Personally I think the comments add much to the article. I read them until they boil down to hate mongering and flame wars. My bet is that newspapers attract the same neophyte, entry level Internet users that YouTube attracts (granted the age differences from YouTube users to newspaper sites is probably drastically different). I say this because newspapers (and television news) aggressively market their websites to their readership (viewership). These types of readers do not understand the reach of their comment. I would go so far as to bet some of them think they are dialoging directly to the newspaper. I base that on conversations I have had with adults and teens I have personally educated about netiquette and the Internet itself.
    I wager that if you put the hateful commenters in a large gathering of people and asked them to address the crowd, that most would not utter the same hatefulness. Julius Fast wrote a book called Body Language in the 70s. In it, he addressed road rage and how being in a car gave us a sense of anonymity which encouraged behaviors we otherwise would never consider. Anonymity on the Internet encourages the same lack of restraint on our behaviors.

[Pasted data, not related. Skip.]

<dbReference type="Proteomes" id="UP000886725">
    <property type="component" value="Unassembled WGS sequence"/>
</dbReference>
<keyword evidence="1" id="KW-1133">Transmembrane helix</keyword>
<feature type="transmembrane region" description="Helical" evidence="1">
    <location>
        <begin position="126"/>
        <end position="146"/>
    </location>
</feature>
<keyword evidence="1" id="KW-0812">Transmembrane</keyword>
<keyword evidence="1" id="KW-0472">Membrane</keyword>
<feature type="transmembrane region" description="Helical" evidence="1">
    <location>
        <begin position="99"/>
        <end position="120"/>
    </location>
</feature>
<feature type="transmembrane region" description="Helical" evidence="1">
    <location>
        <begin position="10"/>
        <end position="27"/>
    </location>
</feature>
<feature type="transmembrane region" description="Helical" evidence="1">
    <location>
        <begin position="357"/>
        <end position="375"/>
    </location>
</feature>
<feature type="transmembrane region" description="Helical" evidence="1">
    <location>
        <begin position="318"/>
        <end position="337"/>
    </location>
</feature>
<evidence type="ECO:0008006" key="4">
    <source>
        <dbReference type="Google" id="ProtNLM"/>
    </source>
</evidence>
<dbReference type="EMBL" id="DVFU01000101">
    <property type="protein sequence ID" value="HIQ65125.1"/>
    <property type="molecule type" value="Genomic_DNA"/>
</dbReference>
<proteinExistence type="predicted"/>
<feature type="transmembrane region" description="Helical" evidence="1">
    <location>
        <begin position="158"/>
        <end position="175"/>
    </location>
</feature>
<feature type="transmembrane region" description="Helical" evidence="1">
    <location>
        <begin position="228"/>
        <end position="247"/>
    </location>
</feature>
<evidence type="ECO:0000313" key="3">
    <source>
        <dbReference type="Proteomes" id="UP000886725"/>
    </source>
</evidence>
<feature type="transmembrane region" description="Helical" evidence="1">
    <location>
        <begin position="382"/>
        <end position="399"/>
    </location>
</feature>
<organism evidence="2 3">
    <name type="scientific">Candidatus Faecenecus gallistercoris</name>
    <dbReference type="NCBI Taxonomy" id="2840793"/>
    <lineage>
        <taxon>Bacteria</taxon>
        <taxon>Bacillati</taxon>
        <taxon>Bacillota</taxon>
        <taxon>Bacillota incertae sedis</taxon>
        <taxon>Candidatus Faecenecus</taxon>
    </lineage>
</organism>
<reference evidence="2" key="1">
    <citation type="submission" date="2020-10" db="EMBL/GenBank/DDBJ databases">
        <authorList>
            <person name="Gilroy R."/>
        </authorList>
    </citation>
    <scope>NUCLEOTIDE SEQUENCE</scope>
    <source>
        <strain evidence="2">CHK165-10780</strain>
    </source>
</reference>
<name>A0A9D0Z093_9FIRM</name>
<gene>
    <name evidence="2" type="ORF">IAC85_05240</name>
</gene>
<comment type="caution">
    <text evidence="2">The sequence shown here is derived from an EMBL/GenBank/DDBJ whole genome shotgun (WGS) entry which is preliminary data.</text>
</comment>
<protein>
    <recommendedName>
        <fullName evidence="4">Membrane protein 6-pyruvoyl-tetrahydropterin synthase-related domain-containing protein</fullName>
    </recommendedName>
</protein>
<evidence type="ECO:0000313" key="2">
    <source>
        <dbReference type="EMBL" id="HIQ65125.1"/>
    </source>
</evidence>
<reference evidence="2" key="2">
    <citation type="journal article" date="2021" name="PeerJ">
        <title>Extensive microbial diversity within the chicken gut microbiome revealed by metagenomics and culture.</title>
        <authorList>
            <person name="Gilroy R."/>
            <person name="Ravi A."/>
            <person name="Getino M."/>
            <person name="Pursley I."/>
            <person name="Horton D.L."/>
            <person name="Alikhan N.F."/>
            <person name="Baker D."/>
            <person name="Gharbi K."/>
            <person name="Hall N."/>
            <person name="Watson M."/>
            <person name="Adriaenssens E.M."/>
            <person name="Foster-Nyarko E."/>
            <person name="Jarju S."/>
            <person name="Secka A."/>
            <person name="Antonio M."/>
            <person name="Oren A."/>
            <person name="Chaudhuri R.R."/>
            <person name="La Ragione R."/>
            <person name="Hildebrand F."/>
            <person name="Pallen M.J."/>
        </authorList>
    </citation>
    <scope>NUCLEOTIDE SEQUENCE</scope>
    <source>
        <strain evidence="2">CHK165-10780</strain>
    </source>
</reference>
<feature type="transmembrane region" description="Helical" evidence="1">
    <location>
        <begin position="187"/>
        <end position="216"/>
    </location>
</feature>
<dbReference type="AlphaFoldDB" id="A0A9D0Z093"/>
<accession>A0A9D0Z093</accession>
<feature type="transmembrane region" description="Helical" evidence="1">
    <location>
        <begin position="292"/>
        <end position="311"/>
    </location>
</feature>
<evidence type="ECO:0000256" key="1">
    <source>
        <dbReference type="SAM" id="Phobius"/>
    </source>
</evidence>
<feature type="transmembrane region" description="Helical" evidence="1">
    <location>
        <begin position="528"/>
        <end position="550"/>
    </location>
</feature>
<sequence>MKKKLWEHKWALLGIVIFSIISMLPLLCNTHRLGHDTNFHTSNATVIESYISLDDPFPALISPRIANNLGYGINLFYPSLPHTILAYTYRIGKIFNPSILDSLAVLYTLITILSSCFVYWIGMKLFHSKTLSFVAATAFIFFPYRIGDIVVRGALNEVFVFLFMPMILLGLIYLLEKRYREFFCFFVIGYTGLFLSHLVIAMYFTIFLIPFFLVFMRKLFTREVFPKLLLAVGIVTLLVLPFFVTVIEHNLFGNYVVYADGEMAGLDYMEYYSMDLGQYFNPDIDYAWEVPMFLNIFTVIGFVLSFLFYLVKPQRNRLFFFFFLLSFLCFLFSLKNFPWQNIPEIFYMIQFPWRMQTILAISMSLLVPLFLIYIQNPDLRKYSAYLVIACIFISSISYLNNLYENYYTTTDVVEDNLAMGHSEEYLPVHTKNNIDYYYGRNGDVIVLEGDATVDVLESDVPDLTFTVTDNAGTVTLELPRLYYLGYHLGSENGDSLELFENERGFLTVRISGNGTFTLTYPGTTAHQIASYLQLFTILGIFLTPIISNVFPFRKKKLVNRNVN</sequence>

I do not admonish anonymous comments. I think they are necessary. I think comments on newspaper and television news websites are necessary for enhancing the value of the reporting. I think newspapers will find solutions to the commenting problem through a combination of automated tools (ala Spam Karma), Amazon’s mechanical turk, crowdsourcing, trusted user pools, and outsourcing moderation to India et al. Each of these would put questionable comments to a “review” or “moderated” state and then could be reviewed by staff. Regarding trusted user pools, people love the illusion of power and by giving some regular, good commenters the authority to instantly move a comment to moderation by be a solution that reduces the load on staff; perhaps they are rewarded with a free subscription to the newspaper and paid portions of the website.
    Tough challenge ahead for you guys! accomplishes its magic through a combination of computer speech to text, and human transcribers. I see the future of your comment moderation using a similar model.

  4. In addition to your software/technology solutions, some are also outsourcing first level comment management I am seeing some calls in the TVUUC comments to remove comments, but many of those are really great comments. It’s a battle!

  5. “…seeing some calls in the TVUUC comments to remove comments, but many of those are really great comments…”
    Oh yes! The challenge of censorship. Just because someone says something I don’t agree with does not mean their voice should be smothered. That is hard.
    “…Amazon’s mechanical turk, crowdsourcing, trusted user pools, and outsourcing moderation to India…”
    Those would all be outsourcing.
    Bizarre comments do hit all mediums that allow commenting. Newspapers just get them in such volume! Even my little playground gets some comments that just have me scratching my head.